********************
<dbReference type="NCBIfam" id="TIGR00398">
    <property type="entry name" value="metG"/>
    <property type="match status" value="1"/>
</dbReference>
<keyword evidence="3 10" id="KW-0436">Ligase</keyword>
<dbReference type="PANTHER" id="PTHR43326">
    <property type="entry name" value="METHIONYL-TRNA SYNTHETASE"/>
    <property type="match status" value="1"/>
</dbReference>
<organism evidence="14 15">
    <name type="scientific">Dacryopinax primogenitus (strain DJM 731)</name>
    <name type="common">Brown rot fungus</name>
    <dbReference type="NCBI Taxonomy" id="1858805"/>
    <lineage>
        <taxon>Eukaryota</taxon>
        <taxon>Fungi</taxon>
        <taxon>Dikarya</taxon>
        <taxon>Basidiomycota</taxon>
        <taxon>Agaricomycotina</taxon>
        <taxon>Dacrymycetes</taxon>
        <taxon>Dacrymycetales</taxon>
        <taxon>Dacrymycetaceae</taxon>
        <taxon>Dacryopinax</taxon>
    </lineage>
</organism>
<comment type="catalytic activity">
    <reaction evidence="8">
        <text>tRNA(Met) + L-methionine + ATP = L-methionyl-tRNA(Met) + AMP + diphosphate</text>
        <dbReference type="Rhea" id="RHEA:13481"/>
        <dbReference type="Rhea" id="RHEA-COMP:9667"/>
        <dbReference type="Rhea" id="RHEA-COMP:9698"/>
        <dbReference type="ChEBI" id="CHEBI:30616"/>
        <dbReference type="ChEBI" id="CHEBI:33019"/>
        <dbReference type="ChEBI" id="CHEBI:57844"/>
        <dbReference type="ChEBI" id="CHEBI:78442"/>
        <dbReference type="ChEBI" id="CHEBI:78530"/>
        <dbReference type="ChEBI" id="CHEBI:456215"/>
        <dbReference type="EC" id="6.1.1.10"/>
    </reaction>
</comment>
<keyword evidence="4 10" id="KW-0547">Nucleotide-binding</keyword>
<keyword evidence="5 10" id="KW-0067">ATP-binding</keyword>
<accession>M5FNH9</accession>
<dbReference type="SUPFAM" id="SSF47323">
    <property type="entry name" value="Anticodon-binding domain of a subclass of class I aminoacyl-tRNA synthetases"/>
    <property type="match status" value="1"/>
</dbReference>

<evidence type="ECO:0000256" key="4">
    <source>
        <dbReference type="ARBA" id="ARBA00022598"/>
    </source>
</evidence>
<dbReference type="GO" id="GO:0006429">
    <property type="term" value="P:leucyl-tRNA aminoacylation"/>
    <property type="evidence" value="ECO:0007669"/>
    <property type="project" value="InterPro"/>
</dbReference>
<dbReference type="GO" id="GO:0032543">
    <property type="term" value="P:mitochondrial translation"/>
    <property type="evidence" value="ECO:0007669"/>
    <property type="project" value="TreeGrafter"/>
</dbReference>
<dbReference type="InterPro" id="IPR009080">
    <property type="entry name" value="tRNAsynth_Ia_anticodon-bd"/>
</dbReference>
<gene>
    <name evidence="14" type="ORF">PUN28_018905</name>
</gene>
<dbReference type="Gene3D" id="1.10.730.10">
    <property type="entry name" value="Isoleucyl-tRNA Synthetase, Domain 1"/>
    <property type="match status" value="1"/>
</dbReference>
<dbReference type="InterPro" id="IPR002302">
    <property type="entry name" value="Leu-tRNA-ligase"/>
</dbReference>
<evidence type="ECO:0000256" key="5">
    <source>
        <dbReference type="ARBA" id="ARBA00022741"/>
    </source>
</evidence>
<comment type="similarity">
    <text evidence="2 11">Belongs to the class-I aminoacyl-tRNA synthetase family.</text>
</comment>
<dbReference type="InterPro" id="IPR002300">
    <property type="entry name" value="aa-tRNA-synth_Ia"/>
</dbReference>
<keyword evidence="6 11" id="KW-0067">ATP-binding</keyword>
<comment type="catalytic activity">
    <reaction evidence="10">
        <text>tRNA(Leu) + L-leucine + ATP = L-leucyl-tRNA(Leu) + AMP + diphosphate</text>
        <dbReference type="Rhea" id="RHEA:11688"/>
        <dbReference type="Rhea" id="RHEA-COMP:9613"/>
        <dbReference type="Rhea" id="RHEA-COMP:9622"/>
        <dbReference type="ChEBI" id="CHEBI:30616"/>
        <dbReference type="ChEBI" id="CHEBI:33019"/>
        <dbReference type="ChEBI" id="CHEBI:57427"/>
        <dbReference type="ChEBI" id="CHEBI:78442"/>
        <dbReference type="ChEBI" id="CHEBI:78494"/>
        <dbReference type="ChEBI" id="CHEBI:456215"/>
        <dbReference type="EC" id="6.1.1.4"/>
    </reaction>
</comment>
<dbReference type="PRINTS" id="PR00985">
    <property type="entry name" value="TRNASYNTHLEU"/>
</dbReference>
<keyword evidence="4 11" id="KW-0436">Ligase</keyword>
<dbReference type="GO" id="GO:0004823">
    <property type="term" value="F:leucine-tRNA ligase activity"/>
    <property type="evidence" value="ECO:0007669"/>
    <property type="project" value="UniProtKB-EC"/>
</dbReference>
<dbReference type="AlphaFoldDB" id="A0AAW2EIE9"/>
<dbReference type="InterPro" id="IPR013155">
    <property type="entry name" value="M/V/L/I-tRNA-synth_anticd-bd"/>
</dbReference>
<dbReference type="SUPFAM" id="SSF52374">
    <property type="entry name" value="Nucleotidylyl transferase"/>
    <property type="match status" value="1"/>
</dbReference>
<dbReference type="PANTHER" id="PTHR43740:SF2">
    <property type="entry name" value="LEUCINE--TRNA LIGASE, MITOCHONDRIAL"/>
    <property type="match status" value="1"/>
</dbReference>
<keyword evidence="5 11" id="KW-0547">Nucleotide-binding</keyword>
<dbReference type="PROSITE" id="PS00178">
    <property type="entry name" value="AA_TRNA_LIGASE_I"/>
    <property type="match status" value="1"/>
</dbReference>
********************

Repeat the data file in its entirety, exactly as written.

<dbReference type="NCBIfam" id="TIGR00398">
    <property type="entry name" value="metG"/>
    <property type="match status" value="1"/>
</dbReference>
<keyword evidence="3 10" id="KW-0436">Ligase</keyword>
<dbReference type="PANTHER" id="PTHR43326">
    <property type="entry name" value="METHIONYL-TRNA SYNTHETASE"/>
    <property type="match status" value="1"/>
</dbReference>
<organism evidence="14 15">
    <name type="scientific">Dacryopinax primogenitus (strain DJM 731)</name>
    <name type="common">Brown rot fungus</name>
    <dbReference type="NCBI Taxonomy" id="1858805"/>
    <lineage>
        <taxon>Eukaryota</taxon>
        <taxon>Fungi</taxon>
        <taxon>Dikarya</taxon>
        <taxon>Basidiomycota</taxon>
        <taxon>Agaricomycotina</taxon>
        <taxon>Dacrymycetes</taxon>
        <taxon>Dacrymycetales</taxon>
        <taxon>Dacrymycetaceae</taxon>
        <taxon>Dacryopinax</taxon>
    </lineage>
</organism>
<comment type="catalytic activity">
    <reaction evidence="8">
        <text>tRNA(Met) + L-methionine + ATP = L-methionyl-tRNA(Met) + AMP + diphosphate</text>
        <dbReference type="Rhea" id="RHEA:13481"/>
        <dbReference type="Rhea" id="RHEA-COMP:9667"/>
        <dbReference type="Rhea" id="RHEA-COMP:9698"/>
        <dbReference type="ChEBI" id="CHEBI:30616"/>
        <dbReference type="ChEBI" id="CHEBI:33019"/>
        <dbReference type="ChEBI" id="CHEBI:57844"/>
        <dbReference type="ChEBI" id="CHEBI:78442"/>
        <dbReference type="ChEBI" id="CHEBI:78530"/>
        <dbReference type="ChEBI" id="CHEBI:456215"/>
        <dbReference type="EC" id="6.1.1.10"/>
    </reaction>
</comment>
<keyword evidence="4 10" id="KW-0547">Nucleotide-binding</keyword>
<keyword evidence="5 10" id="KW-0067">ATP-binding</keyword>
<accession>M5FNH9</accession>
<dbReference type="SUPFAM" id="SSF47323">
    <property type="entry name" value="Anticodon-binding domain of a subclass of class I aminoacyl-tRNA synthetases"/>
    <property type="match status" value="1"/>
</dbReference>

<evidence type="ECO:0000256" key="4">
    <source>
        <dbReference type="ARBA" id="ARBA00022598"/>
    </source>
</evidence>
<dbReference type="GO" id="GO:0006429">
    <property type="term" value="P:leucyl-tRNA aminoacylation"/>
    <property type="evidence" value="ECO:0007669"/>
    <property type="project" value="InterPro"/>
</dbReference>
<dbReference type="GO" id="GO:0032543">
    <property type="term" value="P:mitochondrial translation"/>
    <property type="evidence" value="ECO:0007669"/>
    <property type="project" value="TreeGrafter"/>
</dbReference>
<dbReference type="InterPro" id="IPR009080">
    <property type="entry name" value="tRNAsynth_Ia_anticodon-bd"/>
</dbReference>
<gene>
    <name evidence="14" type="ORF">PUN28_018905</name>
</gene>
<dbReference type="Gene3D" id="1.10.730.10">
    <property type="entry name" value="Isoleucyl-tRNA Synthetase, Domain 1"/>
    <property type="match status" value="1"/>
</dbReference>
<dbReference type="InterPro" id="IPR002302">
    <property type="entry name" value="Leu-tRNA-ligase"/>
</dbReference>
<evidence type="ECO:0000256" key="5">
    <source>
        <dbReference type="ARBA" id="ARBA00022741"/>
    </source>
</evidence>
<comment type="similarity">
    <text evidence="2 11">Belongs to the class-I aminoacyl-tRNA synthetase family.</text>
</comment>
<dbReference type="InterPro" id="IPR002300">
    <property type="entry name" value="aa-tRNA-synth_Ia"/>
</dbReference>
<keyword evidence="6 11" id="KW-0067">ATP-binding</keyword>
<comment type="catalytic activity">
    <reaction evidence="10">
        <text>tRNA(Leu) + L-leucine + ATP = L-leucyl-tRNA(Leu) + AMP + diphosphate</text>
        <dbReference type="Rhea" id="RHEA:11688"/>
        <dbReference type="Rhea" id="RHEA-COMP:9613"/>
        <dbReference type="Rhea" id="RHEA-COMP:9622"/>
        <dbReference type="ChEBI" id="CHEBI:30616"/>
        <dbReference type="ChEBI" id="CHEBI:33019"/>
        <dbReference type="ChEBI" id="CHEBI:57427"/>
        <dbReference type="ChEBI" id="CHEBI:78442"/>
        <dbReference type="ChEBI" id="CHEBI:78494"/>
        <dbReference type="ChEBI" id="CHEBI:456215"/>
        <dbReference type="EC" id="6.1.1.4"/>
    </reaction>
</comment>
<dbReference type="PRINTS" id="PR00985">
    <property type="entry name" value="TRNASYNTHLEU"/>
</dbReference>
<keyword evidence="4 11" id="KW-0436">Ligase</keyword>
<dbReference type="GO" id="GO:0004823">
    <property type="term" value="F:leucine-tRNA ligase activity"/>
    <property type="evidence" value="ECO:0007669"/>
    <property type="project" value="UniProtKB-EC"/>
</dbReference>
<dbReference type="AlphaFoldDB" id="A0AAW2EIE9"/>
<dbReference type="InterPro" id="IPR013155">
    <property type="entry name" value="M/V/L/I-tRNA-synth_anticd-bd"/>
</dbReference>
<dbReference type="SUPFAM" id="SSF52374">
    <property type="entry name" value="Nucleotidylyl transferase"/>
    <property type="match status" value="1"/>
</dbReference>
<dbReference type="PANTHER" id="PTHR43740:SF2">
    <property type="entry name" value="LEUCINE--TRNA LIGASE, MITOCHONDRIAL"/>
    <property type="match status" value="1"/>
</dbReference>
<keyword evidence="5 11" id="KW-0547">Nucleotide-binding</keyword>
<dbReference type="PROSITE" id="PS00178">
    <property type="entry name" value="AA_TRNA_LIGASE_I"/>
    <property type="match status" value="1"/>
</dbReference>